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On The Range

Lessons in the California Desert

Marriott Shadow Ridge

By Scott Kramer

I'm back home now, trying to make good use of my all-new golf swing that's just been renovated at the Faldo Golf Institute at Marriott's Shadow Ridge Resort in Palm Desert, California. After spending two days immersed in Nick Faldo's facility, receiving lessons from the institute's instructor Dave, I feel refreshed in my ability to conquer a golf course.

What a game-changing experience it was. I drive out early one morning from San Diego, arriving in time for breakfast at Nick Faldo's Bar and Grill in the resort's clubhouse. After some eggs, sausage, coffee and conversation, Dave escorts me to the back end of the driving range, where instruction begins. We start with some wedge shots and gradually work our way into longer clubs over the course of 90 minutes or so. Most of the time Dave doesn't even videotape my swing or make any comments. Rather, he just keeps a casual conversation going about hockey, football, baseball and all our other common interests. Occasionally, he'd drop in a little question about some part of my game or my swing. Then he'd carefully listen to what I had to say, making a mental note. And that's about as detailed as it would get. At one point I'm wondering if this guy even has a plan.

But as I'm about to find out, it's all part of a major strategy. I tell him how when I miss shots, I tend to hook the ball. He studies a couple more swings, then starts using some alignment sticks on the ground. "Your swing path and clubface angle aren't aligned, which is why you're hooking the ball," says Dave. "When they're facing the same direction, you hit it straight. Let me show you." With the sticks, he shows me my swing path. Then by stopping my swing in mid-path, he displays how off my clubface aim is at impact.

My disclaimer: I currently carry a 5.8 index. My friends are quick to tell me that from tee to green, I'm a scratch golfer. Around the green, I'm a clueless hack. So I wasn't even aware that my long game needed fixing. I usually just adjust it on the fly. Dave calls that process "calibration" and tells me that's what I've likely been doing all the 47 years that I've played golf. I start thinking that this guy's pretty perceptive. My father taught me how to swing, but I never took a "real" lesson. After a bad hit, I've always just tried to correct it on the next swing. Dave's out to create a strategy for me, to help minimize the calibration.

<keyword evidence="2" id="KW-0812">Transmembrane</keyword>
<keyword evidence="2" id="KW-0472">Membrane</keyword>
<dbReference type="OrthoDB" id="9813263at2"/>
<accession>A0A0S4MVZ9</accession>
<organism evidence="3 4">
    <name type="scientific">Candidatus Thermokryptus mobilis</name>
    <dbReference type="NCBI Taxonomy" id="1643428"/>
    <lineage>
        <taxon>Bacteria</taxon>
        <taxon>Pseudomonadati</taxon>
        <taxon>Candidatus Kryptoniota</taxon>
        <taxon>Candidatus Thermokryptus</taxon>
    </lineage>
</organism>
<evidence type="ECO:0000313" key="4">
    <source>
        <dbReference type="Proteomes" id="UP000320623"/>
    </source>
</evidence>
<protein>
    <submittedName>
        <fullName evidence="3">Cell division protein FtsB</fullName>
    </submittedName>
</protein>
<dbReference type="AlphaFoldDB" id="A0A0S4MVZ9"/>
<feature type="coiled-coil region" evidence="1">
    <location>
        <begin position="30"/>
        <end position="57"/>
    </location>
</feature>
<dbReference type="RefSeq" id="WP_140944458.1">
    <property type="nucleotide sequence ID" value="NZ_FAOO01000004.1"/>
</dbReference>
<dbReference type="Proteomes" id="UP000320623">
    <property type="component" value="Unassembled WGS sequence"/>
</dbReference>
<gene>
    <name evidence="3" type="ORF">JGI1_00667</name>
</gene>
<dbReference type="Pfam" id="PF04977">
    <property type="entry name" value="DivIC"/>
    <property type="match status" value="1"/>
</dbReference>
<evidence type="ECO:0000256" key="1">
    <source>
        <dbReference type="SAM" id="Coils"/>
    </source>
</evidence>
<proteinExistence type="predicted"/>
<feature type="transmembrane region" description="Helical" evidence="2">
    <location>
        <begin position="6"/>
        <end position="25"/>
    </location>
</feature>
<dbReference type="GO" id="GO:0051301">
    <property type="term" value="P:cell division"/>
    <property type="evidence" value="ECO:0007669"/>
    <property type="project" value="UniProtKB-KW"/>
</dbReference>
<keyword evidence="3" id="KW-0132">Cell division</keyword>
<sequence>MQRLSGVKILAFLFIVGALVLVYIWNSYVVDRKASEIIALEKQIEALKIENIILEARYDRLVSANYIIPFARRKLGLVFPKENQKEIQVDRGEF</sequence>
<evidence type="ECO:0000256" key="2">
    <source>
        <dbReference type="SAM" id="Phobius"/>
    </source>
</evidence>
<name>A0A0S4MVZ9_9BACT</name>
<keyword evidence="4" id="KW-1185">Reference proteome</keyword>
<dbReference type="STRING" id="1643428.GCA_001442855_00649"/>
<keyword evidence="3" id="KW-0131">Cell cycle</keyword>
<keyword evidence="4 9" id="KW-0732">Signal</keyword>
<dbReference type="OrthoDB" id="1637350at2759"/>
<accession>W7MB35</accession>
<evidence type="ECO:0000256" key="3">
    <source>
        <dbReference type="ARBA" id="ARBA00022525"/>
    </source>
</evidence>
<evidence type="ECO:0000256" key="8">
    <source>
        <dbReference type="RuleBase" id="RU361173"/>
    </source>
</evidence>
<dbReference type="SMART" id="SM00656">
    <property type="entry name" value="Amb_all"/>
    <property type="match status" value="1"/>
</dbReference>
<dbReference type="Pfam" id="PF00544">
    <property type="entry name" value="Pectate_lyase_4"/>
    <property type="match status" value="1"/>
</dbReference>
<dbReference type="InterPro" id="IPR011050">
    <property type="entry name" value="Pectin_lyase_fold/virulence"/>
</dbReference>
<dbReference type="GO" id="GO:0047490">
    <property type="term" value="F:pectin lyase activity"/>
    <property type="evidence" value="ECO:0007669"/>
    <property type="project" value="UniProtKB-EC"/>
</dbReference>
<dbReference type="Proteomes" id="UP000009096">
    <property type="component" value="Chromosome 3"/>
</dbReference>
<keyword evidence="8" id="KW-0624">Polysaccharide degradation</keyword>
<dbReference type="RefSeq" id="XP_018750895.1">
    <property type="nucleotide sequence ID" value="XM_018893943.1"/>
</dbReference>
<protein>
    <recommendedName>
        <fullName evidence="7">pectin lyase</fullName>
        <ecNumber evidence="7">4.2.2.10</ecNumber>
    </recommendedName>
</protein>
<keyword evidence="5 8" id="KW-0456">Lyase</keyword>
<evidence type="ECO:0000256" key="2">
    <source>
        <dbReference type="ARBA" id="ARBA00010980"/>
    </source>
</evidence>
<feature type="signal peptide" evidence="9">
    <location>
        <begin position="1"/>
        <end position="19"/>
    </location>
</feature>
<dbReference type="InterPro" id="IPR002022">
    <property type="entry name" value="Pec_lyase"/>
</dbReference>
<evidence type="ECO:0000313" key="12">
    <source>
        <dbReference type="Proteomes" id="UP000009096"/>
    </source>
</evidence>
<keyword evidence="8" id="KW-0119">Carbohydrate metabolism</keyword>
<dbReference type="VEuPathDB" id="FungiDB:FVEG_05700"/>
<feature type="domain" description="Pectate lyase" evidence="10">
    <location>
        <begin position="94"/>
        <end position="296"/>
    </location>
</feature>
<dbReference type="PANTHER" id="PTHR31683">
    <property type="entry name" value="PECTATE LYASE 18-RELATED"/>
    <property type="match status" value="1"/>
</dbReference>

He videotapes my driver swing and then compares it side-by-side with Nick Faldo's on the monitor. He shows me how my various angles, arm and hand positions, and hip and shoulder turns can improve. But the best news is that I'm not too far off. Instead of completely restructuring my swing, Dave just wants to work with what I have and enhance it.

After about two hours on the range, I realized Dave is incredibly tactical. That is, we had a normal conversation - rarely about my golf game - yet every now and then he dropped some hint about what I was doing with my swing. Ironically, the conversation never turned toward instruction. And this type of "accidental" instruction that he managed to slip into the conversation made that much more of an impact with me. Absolutely brilliant.
After a snack break, I enter the driver fitting portion of the school. At first, the club fitter measures my swing using his state-of-the-art Trackman device, analyzing several swings with my current driver. After poring through my data for several minutes, he suggests I try one of TaylorMade's new drivers. He measures my swing with both the company's latest models and tells me that the R11S model helps me the best. Sparing you details, he improves my ball flight by making it higher with a slight draw. Mission accomplished.

From there we move over to the putting green. Dave - again very subtly - makes some suggestions about my foot alignment and my aim. He challenges me on where I think I'm aiming my putts, as opposed to where I actually am. I'm shocked how I'm tending to the right and trying to draw putts back toward the cup. He shows me how to better read the green's slopes and speed, which I find enlightening.

After an outstanding spinach salad lunch, we play the resort's Shadow Ridge course, which extends 7,006 yards from the tips. Thankfully, we're not playing the tips. The course is sensational, kind of a mixture of a typical desert layout with a friendly resort course. It's in immaculate condition, with true-rolling, smooth greens, rolling fairways, forgiving rough, and occasional water. Just a fun, challenging course with pretty surroundings, stunning backdrops and an attentive staff. I'm told Faldo put a lot of pride and thought into this design, and it definitely shows. There's a graceful mixture of long par-4's, reachable par-5's, enticing par-3's, and desert breezes. Palm Springs golf is generally very enjoyable and quick-moving, and this course fits the mold.